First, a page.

Originating in the Dadu River Valley of China‘s Sichuan Province, loquats (Eriobotrya japonica) have been cultivated in China for over two thousand years and in Japan for over a thousand years. Trade between China and the Philippines no doubt predates recorded history; the Philippines became a key component in the exportation of loquats, after the Spanish took control of the islands and Manila-based galleons began sailing an established trade route to the New World (1571-1815). The preferred route led from the Philippines to Acapulco, Mexico; stops in more northerly ports in California were less frequent, but the galleons traded with the missions and other outposts of civilization as they developed.
Europeans first became aware of loquats in Japan. Employed by the Dutch East India Company as medic and botanist, Engelbert Kaempfer described and named the loquat in 1690. He used Greek roots for the genus: erio for “wool” and botria for “bunch of grapes.” The trees were so well established in Japan that Kaempfer assumed they were native and assigned the specific epithet japonica. Swedish-born Carl Peter Thunberg was stationed in Japan as a surgeon in 1775 and made an effort to expand his knowledge of the country’s “native” plants. Because of his efforts, loquats were soon planted in Paris, France, and at Kew Gardens in England.
In Northern and Central California, where the loquat had arrived courtesy of the Manila galleons, the tree was considered an exotic ornamental, offering a striking texture, fragrant flowers, and a size appropriate for residential gardens. Mission gardens, such as Santa Barbara, had loquats in the early 1800s. By the 1870s, loquats were common but all were seedlings with only mediocre fruit. The first selection of quality was introduced and marketed under the name ‘Giant’ in 1887.
In 1871, JC Wallace of Mississippi arrived in San Francisco, then headed to the southern part of the state to work as a foreman for Don Benito Wilson, a prominent civic leader, bringing loquats from San Francisco to his new job. Wallace was a nurseryman at heart; he soon had a nursery and built the first house within the city limits of Alhambra, California. He became well known as a nurseryman and promoted loquats regularly. The trees thrived in the warmer climate and generously produced the fuzzy fruit that had been so prized in Asia.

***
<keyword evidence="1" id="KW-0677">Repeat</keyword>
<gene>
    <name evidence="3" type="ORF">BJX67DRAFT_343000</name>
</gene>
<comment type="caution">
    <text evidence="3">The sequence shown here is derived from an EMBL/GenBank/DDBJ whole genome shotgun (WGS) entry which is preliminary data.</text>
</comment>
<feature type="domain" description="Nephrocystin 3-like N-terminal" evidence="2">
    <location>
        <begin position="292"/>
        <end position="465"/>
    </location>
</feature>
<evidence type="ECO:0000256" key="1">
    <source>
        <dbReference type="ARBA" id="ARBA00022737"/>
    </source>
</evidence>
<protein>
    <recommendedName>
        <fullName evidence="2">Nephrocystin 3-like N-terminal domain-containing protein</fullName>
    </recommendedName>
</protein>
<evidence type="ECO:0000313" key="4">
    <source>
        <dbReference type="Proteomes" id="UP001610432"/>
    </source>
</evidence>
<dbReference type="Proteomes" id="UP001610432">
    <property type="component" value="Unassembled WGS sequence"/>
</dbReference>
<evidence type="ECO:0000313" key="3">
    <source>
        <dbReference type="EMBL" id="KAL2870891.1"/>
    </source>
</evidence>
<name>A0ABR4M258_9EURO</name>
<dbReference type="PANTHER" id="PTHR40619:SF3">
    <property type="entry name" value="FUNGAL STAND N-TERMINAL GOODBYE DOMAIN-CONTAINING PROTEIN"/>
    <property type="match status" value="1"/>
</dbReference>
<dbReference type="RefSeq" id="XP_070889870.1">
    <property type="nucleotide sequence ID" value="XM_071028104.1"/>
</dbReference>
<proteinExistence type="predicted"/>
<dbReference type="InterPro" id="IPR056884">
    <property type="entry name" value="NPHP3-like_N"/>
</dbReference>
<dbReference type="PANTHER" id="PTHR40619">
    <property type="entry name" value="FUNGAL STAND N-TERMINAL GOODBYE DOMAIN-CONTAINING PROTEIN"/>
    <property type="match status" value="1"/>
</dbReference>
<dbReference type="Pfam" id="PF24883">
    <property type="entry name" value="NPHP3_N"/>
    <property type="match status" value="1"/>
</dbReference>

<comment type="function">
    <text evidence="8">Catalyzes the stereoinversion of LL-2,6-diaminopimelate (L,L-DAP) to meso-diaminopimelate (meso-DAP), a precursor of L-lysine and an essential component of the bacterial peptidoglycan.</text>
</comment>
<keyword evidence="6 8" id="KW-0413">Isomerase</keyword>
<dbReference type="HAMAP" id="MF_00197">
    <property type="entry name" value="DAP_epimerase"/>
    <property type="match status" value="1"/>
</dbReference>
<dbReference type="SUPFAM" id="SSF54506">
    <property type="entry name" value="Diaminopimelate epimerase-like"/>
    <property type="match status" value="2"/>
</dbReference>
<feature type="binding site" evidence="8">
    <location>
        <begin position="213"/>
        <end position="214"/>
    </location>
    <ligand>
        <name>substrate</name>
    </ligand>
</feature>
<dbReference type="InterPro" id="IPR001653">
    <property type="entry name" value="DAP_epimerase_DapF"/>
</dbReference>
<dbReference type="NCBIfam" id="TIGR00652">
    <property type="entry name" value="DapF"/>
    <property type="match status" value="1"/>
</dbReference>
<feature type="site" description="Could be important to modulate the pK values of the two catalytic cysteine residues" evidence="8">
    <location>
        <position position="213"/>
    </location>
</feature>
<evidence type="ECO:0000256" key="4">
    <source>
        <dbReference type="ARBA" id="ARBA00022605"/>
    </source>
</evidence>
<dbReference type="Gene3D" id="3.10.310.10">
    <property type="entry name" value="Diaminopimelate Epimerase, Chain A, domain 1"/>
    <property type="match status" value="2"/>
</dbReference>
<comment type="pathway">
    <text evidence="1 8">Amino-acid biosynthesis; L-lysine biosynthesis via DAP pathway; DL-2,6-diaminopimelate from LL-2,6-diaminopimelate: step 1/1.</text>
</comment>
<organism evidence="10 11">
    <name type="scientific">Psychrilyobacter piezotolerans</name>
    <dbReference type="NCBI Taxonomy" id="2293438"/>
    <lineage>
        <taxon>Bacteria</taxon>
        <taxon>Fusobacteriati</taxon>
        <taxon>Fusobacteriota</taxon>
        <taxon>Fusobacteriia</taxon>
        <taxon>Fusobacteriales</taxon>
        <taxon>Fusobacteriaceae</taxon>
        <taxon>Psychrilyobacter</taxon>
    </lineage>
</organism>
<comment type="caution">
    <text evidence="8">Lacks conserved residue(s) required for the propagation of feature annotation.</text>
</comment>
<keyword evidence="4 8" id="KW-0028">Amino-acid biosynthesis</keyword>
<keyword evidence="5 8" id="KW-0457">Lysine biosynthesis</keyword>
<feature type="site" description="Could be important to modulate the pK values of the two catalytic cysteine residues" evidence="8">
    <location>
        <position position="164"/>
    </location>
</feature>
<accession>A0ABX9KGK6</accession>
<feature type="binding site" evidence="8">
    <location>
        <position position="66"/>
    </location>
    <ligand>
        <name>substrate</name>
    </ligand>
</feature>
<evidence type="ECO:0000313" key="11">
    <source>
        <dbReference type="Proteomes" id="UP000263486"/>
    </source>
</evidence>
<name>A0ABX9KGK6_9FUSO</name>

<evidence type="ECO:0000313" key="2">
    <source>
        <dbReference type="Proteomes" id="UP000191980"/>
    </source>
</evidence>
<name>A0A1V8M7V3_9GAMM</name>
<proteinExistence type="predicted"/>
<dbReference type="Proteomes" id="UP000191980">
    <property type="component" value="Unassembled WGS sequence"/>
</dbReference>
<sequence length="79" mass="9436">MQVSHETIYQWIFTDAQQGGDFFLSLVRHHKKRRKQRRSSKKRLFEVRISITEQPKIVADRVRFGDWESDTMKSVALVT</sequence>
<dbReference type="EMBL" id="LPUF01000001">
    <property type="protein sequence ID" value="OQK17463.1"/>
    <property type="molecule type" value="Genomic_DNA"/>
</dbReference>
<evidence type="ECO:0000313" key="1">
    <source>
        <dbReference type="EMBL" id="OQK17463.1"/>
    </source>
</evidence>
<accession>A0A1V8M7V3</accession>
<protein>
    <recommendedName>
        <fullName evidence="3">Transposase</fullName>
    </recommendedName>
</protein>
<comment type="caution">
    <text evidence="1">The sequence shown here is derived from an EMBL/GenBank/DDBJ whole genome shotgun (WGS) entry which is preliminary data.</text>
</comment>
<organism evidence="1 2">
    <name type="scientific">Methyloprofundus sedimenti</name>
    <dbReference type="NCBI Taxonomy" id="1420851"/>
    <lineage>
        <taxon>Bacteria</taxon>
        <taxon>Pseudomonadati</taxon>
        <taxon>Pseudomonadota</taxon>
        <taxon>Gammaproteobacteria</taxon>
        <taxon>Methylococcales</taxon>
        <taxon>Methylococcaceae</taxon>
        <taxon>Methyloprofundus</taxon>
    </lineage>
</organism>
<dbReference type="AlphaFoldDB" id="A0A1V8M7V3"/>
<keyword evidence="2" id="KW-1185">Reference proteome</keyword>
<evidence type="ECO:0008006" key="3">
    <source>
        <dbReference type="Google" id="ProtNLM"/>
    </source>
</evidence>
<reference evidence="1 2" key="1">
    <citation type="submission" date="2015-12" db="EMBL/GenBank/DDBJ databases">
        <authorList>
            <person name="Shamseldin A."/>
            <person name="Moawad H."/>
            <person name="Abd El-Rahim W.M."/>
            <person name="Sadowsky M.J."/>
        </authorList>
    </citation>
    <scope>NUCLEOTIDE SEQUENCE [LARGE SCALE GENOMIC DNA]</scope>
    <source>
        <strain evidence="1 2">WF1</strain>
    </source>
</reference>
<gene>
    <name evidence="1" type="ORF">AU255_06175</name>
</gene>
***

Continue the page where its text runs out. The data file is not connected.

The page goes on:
Loquat flower buds are covered with a rusty-hued fuzz and open with five creamy white petals, like other members of the rose family. Bees are the typical pollinators; one- to two-inch-long fruits develop in clusters and range in color from clear yellow to a deeper orange yellow. The flesh can be white, yellow, or orange, and the flavor is sweet to slightly acid. Each fruit has several seeds, usually three to five but sometimes up to ten.
Since its introduction, several selections have been made in two distinct classes. Fruits in the Chinese class are pear-shaped or spherical, with thick orange skin and many seeds. Those in the Japanese class tend to be longer and ovoid to pear-shaped, with a yellow skin, white juicy flesh, and fewer but larger seeds.
Ralph Cornell planted three loquat cultivars for the Bixbys at Rancho Los Cerritos. Two of them were introduced by CP Taft, who had settled in Orange, California in 1883. Taft chose to focus on loquats, starting with seedlings and growing them on to fruiting stage; he then introduced the best selections, chosen for both flavor and productivity.
‘Advance’ was one of Taft’s earliest selections, picked out of a batch of fifty seedlings in 1897; it is in the Japanese group with large clusters of yellow fruit. In Fruits of Warm Climates, Julia Morton cited this cultivar as a natural dwarf, but nursery catalogs of the 1930s fail to make note of that feature; even today, nurseries call it a large tree. It is well adapted to coastal regions, appears to be resistant to pear blight, and serves as a good pollinator. ‘Advance’ is infrequently propagated in California today, although it remains popular in Florida.
Another Taft loquat was ‘Champagne’, considered to be his best introduction. This produces a larger tree and fruit; also in the Japanese group, it was introduced in 1908. The fruit color is variable, often a deep yellow skin marked by a gray bloom, with flavorful white, slightly astringent flesh. ‘Champagne’ has remained popular and is readily available today.
‘Thales’ is the only loquat representing the Chinese group at the Rancho, but its name is somewhat controversial. HH Berger had nurseries in Northern California and Japan; he had introduced the first named cultivar ‘Giant’. A Mr Thales purchased a loquat from Berger, and his son marketed it as ‘Thales’ by the 1880s. However, the names ‘Placentia Giant’ and ‘Gold Nugget’ have also been applied to this loquat. In 1920, Wilson Popenoe, an agricultural explorer for the government and one of Ralph Cornell’s best friends, pointed out that the cultivar ‘Tanaka’ from Japan was so close in description that it could be the same as ‘Thales’. Despite the confusion, this cultivar produces a juicier, oblong fruit with an apricot flavor and has fewer fruits to a cluster. It is self-fertile and a preferred pollinator to the other two loquats at the Rancho. For the Bixby orchard, Cornell called out ‘Thales’; today, nurseries call it ‘Gold Nugget’, and it is readily available.
The fruit and leaf of the loquat, and syrups derived from it, have long been used in folk medicine in Japan for both internal and external treatments. The fruit is rich in hydrocyanic glycosides, which some believe to have anticancer properties. Loquats are a delightful fruit for eating fresh off the tree or for canning, and may someday prove to be important in the pharmaceutical industry.